(d) It is the duty of a poll clerk, in the presence of the other poll clerk, to indicate by a check mark, or by other means, inserted in the appropriate place on the registration record of each voter the fact that the voter voted in the election. In primary elections the clerk shall also insert thereon a distinguishing initial or initials of the political party for whose candidates the voter voted. If a person is challenged at the polls, the challenge shall be indicated by the poll clerks on the registration record, together with the name of the challenger. The subsequent removal of the challenge shall be recorded on the registration record by the clerk of the county commission.
(e)(1) No voter may receive any assistance in voting unless, by reason of blindness, disability, advanced age or inability to read and write, that voter is unable to vote without assistance. Any voter qualified to receive assistance in voting under the provisions of this section may:
(A) Declare his or her choice of candidates to an election commissioner of each political party who, in the presence of the voter and in the presence of each other, shall prepare the ballot for voting in the manner hereinbefore provided and, on request, shall read to the voter the names of the candidates selected on the ballot;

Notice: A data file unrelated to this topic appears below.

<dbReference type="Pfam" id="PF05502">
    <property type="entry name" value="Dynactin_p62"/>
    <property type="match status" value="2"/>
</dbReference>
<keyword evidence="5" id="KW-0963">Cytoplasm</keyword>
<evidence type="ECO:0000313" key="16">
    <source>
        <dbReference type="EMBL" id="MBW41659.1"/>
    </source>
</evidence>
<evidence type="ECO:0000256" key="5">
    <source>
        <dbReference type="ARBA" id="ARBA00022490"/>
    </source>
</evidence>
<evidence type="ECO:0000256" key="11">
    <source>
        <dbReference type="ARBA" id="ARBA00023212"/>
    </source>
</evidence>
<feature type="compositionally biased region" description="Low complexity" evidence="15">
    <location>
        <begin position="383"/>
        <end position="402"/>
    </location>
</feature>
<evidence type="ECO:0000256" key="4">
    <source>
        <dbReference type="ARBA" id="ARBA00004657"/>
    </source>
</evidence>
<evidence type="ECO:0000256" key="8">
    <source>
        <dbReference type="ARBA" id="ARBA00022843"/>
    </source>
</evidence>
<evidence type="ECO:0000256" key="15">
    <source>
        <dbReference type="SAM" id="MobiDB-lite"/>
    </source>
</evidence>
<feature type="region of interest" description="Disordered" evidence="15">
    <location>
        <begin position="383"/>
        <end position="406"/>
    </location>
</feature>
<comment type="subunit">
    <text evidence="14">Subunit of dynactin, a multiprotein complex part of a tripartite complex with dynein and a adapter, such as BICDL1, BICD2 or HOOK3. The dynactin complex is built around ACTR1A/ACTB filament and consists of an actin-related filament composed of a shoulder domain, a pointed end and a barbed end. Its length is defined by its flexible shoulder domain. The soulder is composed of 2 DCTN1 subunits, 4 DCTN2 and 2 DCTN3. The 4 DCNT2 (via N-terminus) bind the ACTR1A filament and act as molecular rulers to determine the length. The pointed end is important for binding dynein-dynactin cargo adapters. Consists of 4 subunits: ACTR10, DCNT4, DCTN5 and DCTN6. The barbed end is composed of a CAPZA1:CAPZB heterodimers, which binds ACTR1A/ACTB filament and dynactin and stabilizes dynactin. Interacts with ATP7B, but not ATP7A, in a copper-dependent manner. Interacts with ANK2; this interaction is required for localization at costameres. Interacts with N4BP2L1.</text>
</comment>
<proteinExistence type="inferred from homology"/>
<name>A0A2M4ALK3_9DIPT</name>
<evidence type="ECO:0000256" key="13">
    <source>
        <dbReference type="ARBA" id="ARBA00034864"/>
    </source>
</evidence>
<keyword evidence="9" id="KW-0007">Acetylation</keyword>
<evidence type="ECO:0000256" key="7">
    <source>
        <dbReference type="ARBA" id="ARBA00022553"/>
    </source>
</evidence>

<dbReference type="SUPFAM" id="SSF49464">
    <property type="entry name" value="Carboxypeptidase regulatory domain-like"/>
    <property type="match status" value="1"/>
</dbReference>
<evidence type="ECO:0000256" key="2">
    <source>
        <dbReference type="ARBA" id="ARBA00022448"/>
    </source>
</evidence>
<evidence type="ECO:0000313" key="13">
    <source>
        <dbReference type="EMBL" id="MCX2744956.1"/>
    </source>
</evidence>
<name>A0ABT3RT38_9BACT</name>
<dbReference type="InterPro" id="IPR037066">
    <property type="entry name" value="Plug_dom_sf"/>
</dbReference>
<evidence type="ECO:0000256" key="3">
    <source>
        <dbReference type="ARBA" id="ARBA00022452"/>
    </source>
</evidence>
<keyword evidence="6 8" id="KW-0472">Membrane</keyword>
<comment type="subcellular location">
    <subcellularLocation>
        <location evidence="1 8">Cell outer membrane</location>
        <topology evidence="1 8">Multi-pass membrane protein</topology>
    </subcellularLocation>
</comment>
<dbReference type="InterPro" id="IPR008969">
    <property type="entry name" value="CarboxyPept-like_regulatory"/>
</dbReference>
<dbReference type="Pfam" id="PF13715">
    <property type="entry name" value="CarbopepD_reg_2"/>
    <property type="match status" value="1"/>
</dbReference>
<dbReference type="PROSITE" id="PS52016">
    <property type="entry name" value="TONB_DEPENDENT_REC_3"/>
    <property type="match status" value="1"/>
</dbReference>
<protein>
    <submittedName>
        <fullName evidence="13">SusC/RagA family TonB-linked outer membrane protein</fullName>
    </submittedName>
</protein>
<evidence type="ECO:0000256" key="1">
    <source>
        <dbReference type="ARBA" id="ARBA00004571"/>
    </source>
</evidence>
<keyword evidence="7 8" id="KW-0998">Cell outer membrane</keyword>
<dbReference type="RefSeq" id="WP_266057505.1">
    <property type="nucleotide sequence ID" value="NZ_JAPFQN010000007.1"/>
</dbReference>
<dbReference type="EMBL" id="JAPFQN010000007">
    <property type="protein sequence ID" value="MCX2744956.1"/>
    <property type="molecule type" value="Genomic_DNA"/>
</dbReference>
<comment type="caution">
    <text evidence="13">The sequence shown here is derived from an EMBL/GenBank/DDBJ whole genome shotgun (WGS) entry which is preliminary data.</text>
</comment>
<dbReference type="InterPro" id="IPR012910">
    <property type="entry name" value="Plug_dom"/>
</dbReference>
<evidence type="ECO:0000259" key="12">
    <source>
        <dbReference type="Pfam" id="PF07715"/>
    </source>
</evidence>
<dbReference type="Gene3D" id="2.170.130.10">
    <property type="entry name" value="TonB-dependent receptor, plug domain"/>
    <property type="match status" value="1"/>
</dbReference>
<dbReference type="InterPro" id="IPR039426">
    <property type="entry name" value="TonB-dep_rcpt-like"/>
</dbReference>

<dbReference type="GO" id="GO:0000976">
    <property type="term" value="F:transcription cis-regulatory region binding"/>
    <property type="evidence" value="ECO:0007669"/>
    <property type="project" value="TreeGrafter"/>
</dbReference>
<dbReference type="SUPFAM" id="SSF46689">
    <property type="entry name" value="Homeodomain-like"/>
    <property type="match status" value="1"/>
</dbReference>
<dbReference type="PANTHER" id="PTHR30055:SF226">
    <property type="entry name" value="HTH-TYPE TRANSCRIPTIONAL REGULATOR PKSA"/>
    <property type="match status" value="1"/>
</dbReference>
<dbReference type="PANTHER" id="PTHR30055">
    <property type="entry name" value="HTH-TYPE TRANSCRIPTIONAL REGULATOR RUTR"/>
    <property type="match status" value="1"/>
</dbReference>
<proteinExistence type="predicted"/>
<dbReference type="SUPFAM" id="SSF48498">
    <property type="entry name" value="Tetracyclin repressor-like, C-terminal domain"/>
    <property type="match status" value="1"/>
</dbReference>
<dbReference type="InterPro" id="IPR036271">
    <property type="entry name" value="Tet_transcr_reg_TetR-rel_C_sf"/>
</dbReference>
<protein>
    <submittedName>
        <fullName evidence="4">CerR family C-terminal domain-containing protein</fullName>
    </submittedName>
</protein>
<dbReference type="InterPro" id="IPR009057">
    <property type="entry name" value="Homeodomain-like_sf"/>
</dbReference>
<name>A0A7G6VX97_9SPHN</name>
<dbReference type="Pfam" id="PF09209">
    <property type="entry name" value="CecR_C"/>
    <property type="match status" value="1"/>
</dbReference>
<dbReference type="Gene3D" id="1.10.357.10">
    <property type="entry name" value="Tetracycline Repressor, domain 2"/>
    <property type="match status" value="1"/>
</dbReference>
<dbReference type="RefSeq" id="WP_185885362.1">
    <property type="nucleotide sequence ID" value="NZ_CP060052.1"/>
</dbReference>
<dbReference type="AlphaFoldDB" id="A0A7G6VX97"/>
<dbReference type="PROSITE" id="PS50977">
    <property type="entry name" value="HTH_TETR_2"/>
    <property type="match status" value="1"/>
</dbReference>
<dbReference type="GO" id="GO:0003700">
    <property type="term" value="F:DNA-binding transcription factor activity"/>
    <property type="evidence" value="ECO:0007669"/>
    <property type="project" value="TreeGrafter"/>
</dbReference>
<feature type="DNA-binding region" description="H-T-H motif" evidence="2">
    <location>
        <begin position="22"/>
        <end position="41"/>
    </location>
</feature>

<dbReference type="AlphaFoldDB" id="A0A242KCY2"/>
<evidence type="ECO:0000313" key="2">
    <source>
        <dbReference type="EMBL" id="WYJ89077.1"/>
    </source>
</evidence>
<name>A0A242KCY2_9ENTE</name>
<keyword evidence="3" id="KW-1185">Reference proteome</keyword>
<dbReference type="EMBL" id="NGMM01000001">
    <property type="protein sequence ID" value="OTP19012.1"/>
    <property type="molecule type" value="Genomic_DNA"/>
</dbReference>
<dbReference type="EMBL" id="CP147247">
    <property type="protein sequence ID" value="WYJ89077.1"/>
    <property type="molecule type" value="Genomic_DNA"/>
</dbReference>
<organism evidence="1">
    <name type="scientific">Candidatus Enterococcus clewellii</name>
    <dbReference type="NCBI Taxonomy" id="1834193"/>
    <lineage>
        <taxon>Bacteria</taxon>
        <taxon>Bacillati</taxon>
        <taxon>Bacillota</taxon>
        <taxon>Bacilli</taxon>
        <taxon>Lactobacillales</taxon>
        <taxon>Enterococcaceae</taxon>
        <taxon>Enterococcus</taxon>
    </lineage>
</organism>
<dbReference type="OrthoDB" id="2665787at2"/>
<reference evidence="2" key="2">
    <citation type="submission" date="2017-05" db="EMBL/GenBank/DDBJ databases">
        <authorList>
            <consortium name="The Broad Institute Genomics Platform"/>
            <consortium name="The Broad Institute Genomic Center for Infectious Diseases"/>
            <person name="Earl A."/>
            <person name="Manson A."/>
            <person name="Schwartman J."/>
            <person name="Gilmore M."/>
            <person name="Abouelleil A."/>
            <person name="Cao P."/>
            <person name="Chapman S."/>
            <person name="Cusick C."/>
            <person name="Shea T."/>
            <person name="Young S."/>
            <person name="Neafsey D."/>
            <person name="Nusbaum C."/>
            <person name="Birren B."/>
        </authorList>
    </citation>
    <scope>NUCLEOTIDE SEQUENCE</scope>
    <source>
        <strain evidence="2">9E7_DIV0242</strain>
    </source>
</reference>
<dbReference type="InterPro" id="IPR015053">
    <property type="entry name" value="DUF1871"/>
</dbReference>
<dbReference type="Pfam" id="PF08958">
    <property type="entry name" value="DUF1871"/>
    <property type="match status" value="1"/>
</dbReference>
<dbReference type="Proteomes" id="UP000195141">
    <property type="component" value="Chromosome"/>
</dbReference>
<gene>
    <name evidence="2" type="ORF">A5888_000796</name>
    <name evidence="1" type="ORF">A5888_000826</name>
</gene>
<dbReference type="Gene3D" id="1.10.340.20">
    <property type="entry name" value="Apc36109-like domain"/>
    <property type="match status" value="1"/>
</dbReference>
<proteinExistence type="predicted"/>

(B) Require the election commissioners to indicate to him or her the relative position of the names of the candidates on the ballot, whereupon the voter shall retire to one of the booths or compartments to prepare his or her ballot in the manner hereinbefore provided;
(C) Be assisted by any person of the voter's choice, other than the voter's present or former employer or agent of that employer, the officer or agent of a labor union of which the voter is a past or present member or a candidate on the ballot or an official write-in candidate; or
(D) If he or she is handicapped, vote from an automobile outside the polling place or precinct by the absentee balloting method provided in subsection (e), section five, article three of this chapter in the presence of an election commissioner of each political party if all of the following conditions are met:
(i) The polling place is not handicap accessible; and
(ii) No voters are voting or waiting to vote inside the polling place.